I had passed this Agapanthus a number of times, noting the yellow and lime green stems and seed heads almost glowing on grey days. I resolved to draw it before the black seeds dropped or the stems pushed over, but it was the forecast of more heavy rain that made me get on with sketching. Drawing in a winter garden for the sake of not missing something sounds dedicated? Fortunately the plant is in a large pot, (a cropped copper water cylinder), just outside my studio window.
‘Agapanthus winter seed head’ will be exhibited at Colchester Library Gallery, Les Livres, March 2nd-31st.
The plantain on the path grew flat where it had been walked on, or maybe it was a plant survival tactic to avoid being pulled up easily. Thinking about it now, it could still be there.
This is an old garden with generations of lost, broken and discarded items. When the ground is disturbed or rain washed, small objects can emerge.
The past few days have been taken up with making frames, cutting mounts, buying glass and putting it all together, making sure labels have the correct information. A short notice opportunity for exhibiting artwork at Dedham Vale Vineyard 30th November – 1st December, made me put aside creativity and focus on the presentation. It’s a distraction but in truth for me, it makes sense financially, time wise and patience, to do my framing a few at a time. To have work ready for small exhibitions is a bonus and also it gathers work long term for a solo exhibition Spring 2014, (lots of space, great! or could that be aargh! lots of space – more work to be done). Getting an idea as to how the paintings will look as a group instead of stored in the plan chest drawer is a reality check worth doing sooner than later.
Grey sky, gloomy light, rain, conspired to increase the vibrancy of the autumn leaf colour – a beautiful day if you do not have to work in the fields.
Information for Dedham Vale Vineyard, (Constable country) please visit
I visited RHS Hyde Hall Garden, Creephedge Lane, Rettendon, Essex last week with my sketchbook. This extract is a pen sketch of rose hips with an acrylic ink test strip. The test paper is used to work out the colours I want ready for use when I start on another artwork. There are always adjustments to the ink mixes as I proceed but to have approximate colours means I can work more fluidly.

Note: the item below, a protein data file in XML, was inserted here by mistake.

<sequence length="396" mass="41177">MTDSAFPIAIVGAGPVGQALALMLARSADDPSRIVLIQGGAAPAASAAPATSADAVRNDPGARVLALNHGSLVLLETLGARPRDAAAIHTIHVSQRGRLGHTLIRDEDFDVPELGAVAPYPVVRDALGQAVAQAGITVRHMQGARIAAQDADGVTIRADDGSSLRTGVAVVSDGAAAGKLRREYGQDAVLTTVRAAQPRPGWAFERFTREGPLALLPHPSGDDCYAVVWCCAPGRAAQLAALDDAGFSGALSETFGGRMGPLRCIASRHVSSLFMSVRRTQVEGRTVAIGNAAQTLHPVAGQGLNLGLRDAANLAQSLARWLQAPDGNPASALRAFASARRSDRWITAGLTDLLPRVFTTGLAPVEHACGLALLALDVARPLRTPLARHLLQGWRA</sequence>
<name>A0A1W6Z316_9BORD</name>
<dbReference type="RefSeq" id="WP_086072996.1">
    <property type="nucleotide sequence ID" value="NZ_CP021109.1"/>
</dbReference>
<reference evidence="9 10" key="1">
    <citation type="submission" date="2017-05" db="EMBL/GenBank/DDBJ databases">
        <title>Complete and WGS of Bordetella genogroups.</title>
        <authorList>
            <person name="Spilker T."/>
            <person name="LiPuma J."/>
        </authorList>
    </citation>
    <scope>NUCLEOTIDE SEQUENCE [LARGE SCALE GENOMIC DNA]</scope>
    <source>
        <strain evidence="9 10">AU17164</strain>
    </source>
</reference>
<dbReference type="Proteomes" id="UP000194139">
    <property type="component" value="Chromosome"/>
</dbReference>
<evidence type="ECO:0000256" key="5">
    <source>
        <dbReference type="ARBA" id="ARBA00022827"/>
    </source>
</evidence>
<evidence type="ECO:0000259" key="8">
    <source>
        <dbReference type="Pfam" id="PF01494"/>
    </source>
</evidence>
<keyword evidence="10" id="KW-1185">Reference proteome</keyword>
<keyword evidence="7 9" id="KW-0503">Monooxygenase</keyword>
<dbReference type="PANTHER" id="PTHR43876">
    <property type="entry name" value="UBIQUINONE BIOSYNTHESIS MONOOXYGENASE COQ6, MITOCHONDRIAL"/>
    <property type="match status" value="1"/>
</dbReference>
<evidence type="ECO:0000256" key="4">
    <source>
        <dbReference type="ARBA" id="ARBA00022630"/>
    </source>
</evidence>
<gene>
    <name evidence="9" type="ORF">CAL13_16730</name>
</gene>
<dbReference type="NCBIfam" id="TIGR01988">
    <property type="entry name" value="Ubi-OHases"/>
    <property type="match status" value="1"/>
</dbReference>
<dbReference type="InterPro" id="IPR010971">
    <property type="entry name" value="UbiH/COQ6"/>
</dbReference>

RHS Hyde Hall Garden is one of my regular haunts, even in winter, but one of my favourite times is now, when plants and trees are fruiting or seeding with the late blast of summer flowers. But if visiting in June for the roses you have to remember to breathe out as all you want to do is take in all the different rose scents.
This is a poppy that grows in the shingle at Cocklespit beach.
Artwork developed from sketchbook plant studies – reworked using acrylic and indian ink on watercolour paper.
This artwork, using acrylic and indian ink, has been developed from sketches made at Cocklespit beach. There is a mass of shells, whole and crushed that remain above the tide line – amongst these grow some larger shrubby plants but most are small.
This is a detail of thumbnail sketches when I reworked my visual references for composition and colour tryouts. If you look at an earlier image posted, you may possibly recognise one of the plants sketched at Cocklespit beach.
I regularly use the technique of ‘thumbnails’, as they are small, (for me approximately 5.0cm x 6-8.0cm), and take very little time. This helps me to generate and make visual, a number of ideas on the same page ready for reworking, in this instance, with acrylic and indian ink.